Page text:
How to Manage Fibromyalgia in the Cold Weather

How to Manage Fibromyalgia in the Cold Weather

Tips for Dealing With Fibromyalgia and Cold Weather

The colder months of the year are not kind to the people who are living with fibromyalgia. Keeping up with the sudden weather changes can be an extra challenge.

As the weather continues to become cooler, let’s dive into how fibromyalgia and cold weather affect one another and learn some ways to cope while keeping ourselves warm.

How Does the Cold Weather Affect People With Fibromyalgia?

Cold affects me horribly — I get cold and it feels like I simply cannot warm up. My muscles and joints hurt, and the pain can get quite bad.

By cold, I mean any day below 60 degrees can hurt me. Granted, I have other conditions that make me intolerant to the cold (Raynaud’s disease, lupus, and thyroid disease), but I feel the cold also impacts my fibromyalgia greatly.

All of my comorbid conditions seem to come together as I stand in that dugout, shivering. Often, my pain level reaches a point where I am fighting back the urge to just let the tears flow.

I don’t of course, I keep going — I persevere and pay the price of pain that can last for a few days that follow. Usually, the next game or practice occurs before I have had a chance to fully recover. It is a horrible cycle and a struggle I keep mostly to myself.

My silence has a price, though. I don’t get the help I need when I try and keep silent about my health, and I start to get resentful and moody because I am so tired of having to be strong.

What the Research Says about Fibromyalgia and Cold Weather

Most researchers agree that fibromyalgia is a disorder of central processing with neuroendocrine and neurotransmitter dysregulation. Those who suffer from the disorder experience pain amplification due to abnormal sensory processing in the central nervous system.

An increasing number of scientific studies now show multiple physiological abnormalities in the fibro patient, including increased levels of substance P in the spinal cord, low levels of blood flow to the thalamus region of the brain, HPA axis hypofunction, low levels of serotonin and tryptophan, and abnormalities in cytokine function.

One study I read about found an enormous increase in the number of sensory nerve fibers within the blood vessels of the skin — especial on the palms of fibromyalgia patients’ hands.

The research was done by a team led by Dr. Frank Rice, a neuroscientist and president of Integrated Tissue Dynamics (INTiDYN), as well as pain specialist Dr. Charles Argoff, a neurologist at Albany Medical Center in New York.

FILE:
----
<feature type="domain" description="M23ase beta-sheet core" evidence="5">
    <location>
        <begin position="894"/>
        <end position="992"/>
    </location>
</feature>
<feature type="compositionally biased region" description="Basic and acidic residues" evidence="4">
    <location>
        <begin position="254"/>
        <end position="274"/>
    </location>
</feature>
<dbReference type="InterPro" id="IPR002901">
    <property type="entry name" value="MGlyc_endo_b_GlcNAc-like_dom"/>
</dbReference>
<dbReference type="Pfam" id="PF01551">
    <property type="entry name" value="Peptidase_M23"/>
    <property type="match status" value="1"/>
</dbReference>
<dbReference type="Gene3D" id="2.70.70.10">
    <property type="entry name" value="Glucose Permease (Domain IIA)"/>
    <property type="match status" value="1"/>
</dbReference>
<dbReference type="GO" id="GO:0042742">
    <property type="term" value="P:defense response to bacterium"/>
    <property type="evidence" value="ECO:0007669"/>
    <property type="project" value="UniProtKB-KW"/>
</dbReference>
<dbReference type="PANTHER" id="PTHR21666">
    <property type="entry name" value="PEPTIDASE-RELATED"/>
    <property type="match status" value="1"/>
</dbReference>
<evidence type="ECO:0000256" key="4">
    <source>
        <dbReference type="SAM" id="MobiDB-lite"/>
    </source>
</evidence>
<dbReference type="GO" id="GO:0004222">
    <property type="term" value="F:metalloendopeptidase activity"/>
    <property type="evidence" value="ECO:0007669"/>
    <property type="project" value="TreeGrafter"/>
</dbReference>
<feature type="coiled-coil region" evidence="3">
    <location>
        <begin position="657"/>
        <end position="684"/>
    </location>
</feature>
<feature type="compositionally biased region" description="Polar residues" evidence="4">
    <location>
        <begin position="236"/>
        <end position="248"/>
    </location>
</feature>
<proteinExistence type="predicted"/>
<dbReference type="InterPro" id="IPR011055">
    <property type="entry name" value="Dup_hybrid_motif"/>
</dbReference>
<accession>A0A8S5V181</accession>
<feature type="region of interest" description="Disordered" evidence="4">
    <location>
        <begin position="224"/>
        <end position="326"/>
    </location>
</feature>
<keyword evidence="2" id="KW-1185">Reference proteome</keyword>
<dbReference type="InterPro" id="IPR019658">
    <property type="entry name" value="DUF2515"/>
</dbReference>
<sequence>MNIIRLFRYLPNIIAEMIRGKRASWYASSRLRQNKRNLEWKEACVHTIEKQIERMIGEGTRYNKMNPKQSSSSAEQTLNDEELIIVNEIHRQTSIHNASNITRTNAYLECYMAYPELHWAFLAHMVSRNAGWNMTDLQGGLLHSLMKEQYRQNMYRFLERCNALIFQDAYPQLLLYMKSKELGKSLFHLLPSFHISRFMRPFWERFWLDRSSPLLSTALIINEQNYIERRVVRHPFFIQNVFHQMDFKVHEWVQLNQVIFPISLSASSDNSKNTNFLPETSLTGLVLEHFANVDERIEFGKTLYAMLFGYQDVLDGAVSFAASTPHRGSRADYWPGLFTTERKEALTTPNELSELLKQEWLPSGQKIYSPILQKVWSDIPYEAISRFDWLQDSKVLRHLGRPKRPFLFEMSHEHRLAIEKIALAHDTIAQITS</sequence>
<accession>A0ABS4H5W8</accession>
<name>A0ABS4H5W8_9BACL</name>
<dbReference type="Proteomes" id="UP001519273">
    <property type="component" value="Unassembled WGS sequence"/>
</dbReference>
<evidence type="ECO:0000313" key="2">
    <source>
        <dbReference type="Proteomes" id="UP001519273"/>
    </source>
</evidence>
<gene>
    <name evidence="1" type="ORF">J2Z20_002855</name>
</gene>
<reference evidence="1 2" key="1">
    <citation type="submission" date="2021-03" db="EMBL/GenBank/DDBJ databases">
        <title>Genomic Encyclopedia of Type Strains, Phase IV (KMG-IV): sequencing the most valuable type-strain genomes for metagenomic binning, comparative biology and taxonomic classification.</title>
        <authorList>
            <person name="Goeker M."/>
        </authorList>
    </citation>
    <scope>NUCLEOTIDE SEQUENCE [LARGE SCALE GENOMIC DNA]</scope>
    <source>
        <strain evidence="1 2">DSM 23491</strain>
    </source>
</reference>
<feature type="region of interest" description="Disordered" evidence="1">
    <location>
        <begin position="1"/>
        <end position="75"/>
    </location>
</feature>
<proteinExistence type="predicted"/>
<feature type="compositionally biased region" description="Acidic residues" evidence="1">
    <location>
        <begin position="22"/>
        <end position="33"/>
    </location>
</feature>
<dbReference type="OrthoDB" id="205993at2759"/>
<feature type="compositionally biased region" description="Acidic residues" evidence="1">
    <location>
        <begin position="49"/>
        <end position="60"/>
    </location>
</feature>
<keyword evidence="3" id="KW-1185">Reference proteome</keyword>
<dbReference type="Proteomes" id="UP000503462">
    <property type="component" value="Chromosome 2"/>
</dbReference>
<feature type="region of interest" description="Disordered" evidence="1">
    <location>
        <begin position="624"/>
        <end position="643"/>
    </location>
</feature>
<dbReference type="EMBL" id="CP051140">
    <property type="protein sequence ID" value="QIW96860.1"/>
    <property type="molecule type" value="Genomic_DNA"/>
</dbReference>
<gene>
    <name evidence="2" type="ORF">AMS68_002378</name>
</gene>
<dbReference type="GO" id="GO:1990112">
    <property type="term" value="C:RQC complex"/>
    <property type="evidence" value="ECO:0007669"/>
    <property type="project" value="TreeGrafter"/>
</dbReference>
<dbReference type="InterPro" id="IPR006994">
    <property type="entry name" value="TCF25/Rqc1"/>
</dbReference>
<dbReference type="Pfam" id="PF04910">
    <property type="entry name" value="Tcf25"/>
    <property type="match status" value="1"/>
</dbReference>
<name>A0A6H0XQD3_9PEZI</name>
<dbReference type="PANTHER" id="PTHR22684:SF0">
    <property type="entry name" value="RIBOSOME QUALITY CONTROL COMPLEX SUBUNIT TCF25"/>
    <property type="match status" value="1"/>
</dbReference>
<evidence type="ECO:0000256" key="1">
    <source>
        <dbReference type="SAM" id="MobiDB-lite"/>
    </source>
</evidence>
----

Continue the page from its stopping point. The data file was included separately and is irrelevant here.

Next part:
It determined that in the hands and feet, the blood vessels act as shunts, helping to speed blood flow and regulate body temperature. So, with increased nerve fibers, the fibromyalgia sufferer feels this regulation of blood flow as pain.

The study concluded that when the blood vessels attempt to open up blood flow more when it is cold, it results in exaggerated levels of pain.

Another study determined that even a cold breeze blowing across an already energy-deficient muscle of someone with fibromyalgia will throw it into a reaction of tightening up or shortening (which are the primary and key cause of pain in this disorder).

Tips for Coping With Fibromyalgia and Cold Weather

It’s time to bundle up and take on the cold weather with fibromyalgia. Below are a few ways you can increase your body’s temperature during the cooler and colder months.

Take a Warm Bath

Studies have shown that taking warm or hot baths can have a therapeutic effect on fibromyalgia pain. In fact, researchers believe taking a warm bath after spending time during the day being uncomfortably chilly will help you recover faster.

It is believed it has a secondary effect of warming your bones and taking away any chill that remains in the body that’s contributing to fibromyalgia pain and symptoms.

Dress in Loose, Warm Layers

Clothes that restrict blood flow seem to cause more pain. I dress in layers that are fairly loose and trap in my body heat. They also allow me to quickly adjust to changes in the weather (say the sun comes out and it warms up a bit) by removing a layer as needed.

It is also vital to have gloves, hats, and scarves, no matter how silly you may feel about wearing them in May. Get them in team colors and wear them with pride!

Essentially, if it feels cold to you, bundle up as needed. One tip I read about suggested wearing wool t-shirts and socks because wool keeps the muscles warm and relaxed while wicking away the moisture from excess sweating.

Use Hand Warmers

Store-bought hand warmers can also ease fibromyalgia symptoms. Place them in your pockets and stick your hands inside as needed.

This actually can keep your whole body warmer too, because proper blood flow is crucial to all over warmth of the body.

Managing days where you must be outside in chilly, damp weather is a challenge for some of us with fibromyalgia. But by taking a few precautions and warming the body back up after it has been chilled, you can decrease your level of pain and the duration of the overall discomfort.

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